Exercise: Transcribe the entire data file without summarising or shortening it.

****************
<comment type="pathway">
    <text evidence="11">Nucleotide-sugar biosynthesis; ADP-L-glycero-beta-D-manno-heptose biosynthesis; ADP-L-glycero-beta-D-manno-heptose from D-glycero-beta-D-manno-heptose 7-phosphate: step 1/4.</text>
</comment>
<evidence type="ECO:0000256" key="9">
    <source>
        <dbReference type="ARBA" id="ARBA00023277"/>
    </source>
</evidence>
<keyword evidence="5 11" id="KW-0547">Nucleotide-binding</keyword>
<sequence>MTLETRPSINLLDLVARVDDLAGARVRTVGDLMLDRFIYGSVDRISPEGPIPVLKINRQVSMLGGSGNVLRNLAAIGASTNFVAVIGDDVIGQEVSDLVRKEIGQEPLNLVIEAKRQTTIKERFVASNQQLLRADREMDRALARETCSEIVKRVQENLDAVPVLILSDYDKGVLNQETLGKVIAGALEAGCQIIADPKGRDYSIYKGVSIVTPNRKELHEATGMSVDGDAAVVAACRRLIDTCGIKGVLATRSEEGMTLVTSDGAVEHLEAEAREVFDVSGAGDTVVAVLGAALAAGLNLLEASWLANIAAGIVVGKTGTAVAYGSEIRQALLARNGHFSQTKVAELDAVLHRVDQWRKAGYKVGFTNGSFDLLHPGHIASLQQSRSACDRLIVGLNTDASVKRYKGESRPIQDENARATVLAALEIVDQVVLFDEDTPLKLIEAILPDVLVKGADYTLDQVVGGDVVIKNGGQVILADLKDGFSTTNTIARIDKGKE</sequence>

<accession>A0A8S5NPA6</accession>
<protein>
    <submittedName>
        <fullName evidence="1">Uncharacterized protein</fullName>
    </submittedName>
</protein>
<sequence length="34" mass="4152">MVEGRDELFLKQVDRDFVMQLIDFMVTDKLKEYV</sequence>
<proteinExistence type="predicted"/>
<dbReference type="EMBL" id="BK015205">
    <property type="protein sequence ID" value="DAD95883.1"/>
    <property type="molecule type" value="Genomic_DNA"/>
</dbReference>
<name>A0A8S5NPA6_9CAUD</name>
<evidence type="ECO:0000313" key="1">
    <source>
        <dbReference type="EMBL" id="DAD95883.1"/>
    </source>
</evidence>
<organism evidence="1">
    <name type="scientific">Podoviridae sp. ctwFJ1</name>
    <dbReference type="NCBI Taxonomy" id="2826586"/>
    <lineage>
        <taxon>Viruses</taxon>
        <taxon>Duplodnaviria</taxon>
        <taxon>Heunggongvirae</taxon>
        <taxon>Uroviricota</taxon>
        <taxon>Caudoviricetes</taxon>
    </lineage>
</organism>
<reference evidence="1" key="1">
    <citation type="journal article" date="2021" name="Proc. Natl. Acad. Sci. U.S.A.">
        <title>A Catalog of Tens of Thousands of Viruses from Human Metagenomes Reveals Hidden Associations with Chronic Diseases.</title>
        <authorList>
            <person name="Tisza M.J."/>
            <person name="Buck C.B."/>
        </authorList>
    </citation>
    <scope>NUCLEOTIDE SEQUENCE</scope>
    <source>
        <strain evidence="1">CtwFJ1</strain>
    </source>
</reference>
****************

<comment type="pathway">
    <text evidence="11">Nucleotide-sugar biosynthesis; ADP-L-glycero-beta-D-manno-heptose biosynthesis; ADP-L-glycero-beta-D-manno-heptose from D-glycero-beta-D-manno-heptose 7-phosphate: step 1/4.</text>
</comment>
<evidence type="ECO:0000256" key="9">
    <source>
        <dbReference type="ARBA" id="ARBA00023277"/>
    </source>
</evidence>
<keyword evidence="5 11" id="KW-0547">Nucleotide-binding</keyword>
<sequence>MTLETRPSINLLDLVARVDDLAGARVRTVGDLMLDRFIYGSVDRISPEGPIPVLKINRQVSMLGGSGNVLRNLAAIGASTNFVAVIGDDVIGQEVSDLVRKEIGQEPLNLVIEAKRQTTIKERFVASNQQLLRADREMDRALARETCSEIVKRVQENLDAVPVLILSDYDKGVLNQETLGKVIAGALEAGCQIIADPKGRDYSIYKGVSIVTPNRKELHEATGMSVDGDAAVVAACRRLIDTCGIKGVLATRSEEGMTLVTSDGAVEHLEAEAREVFDVSGAGDTVVAVLGAALAAGLNLLEASWLANIAAGIVVGKTGTAVAYGSEIRQALLARNGHFSQTKVAELDAVLHRVDQWRKAGYKVGFTNGSFDLLHPGHIASLQQSRSACDRLIVGLNTDASVKRYKGESRPIQDENARATVLAALEIVDQVVLFDEDTPLKLIEAILPDVLVKGADYTLDQVVGGDVVIKNGGQVILADLKDGFSTTNTIARIDKGKE</sequence>

<accession>A0A8S5NPA6</accession>
<protein>
    <submittedName>
        <fullName evidence="1">Uncharacterized protein</fullName>
    </submittedName>
</protein>
<sequence length="34" mass="4152">MVEGRDELFLKQVDRDFVMQLIDFMVTDKLKEYV</sequence>
<proteinExistence type="predicted"/>
<dbReference type="EMBL" id="BK015205">
    <property type="protein sequence ID" value="DAD95883.1"/>
    <property type="molecule type" value="Genomic_DNA"/>
</dbReference>
<name>A0A8S5NPA6_9CAUD</name>
<evidence type="ECO:0000313" key="1">
    <source>
        <dbReference type="EMBL" id="DAD95883.1"/>
    </source>
</evidence>
<organism evidence="1">
    <name type="scientific">Podoviridae sp. ctwFJ1</name>
    <dbReference type="NCBI Taxonomy" id="2826586"/>
    <lineage>
        <taxon>Viruses</taxon>
        <taxon>Duplodnaviria</taxon>
        <taxon>Heunggongvirae</taxon>
        <taxon>Uroviricota</taxon>
        <taxon>Caudoviricetes</taxon>
    </lineage>
</organism>
<reference evidence="1" key="1">
    <citation type="journal article" date="2021" name="Proc. Natl. Acad. Sci. U.S.A.">
        <title>A Catalog of Tens of Thousands of Viruses from Human Metagenomes Reveals Hidden Associations with Chronic Diseases.</title>
        <authorList>
            <person name="Tisza M.J."/>
            <person name="Buck C.B."/>
        </authorList>
    </citation>
    <scope>NUCLEOTIDE SEQUENCE</scope>
    <source>
        <strain evidence="1">CtwFJ1</strain>
    </source>
</reference>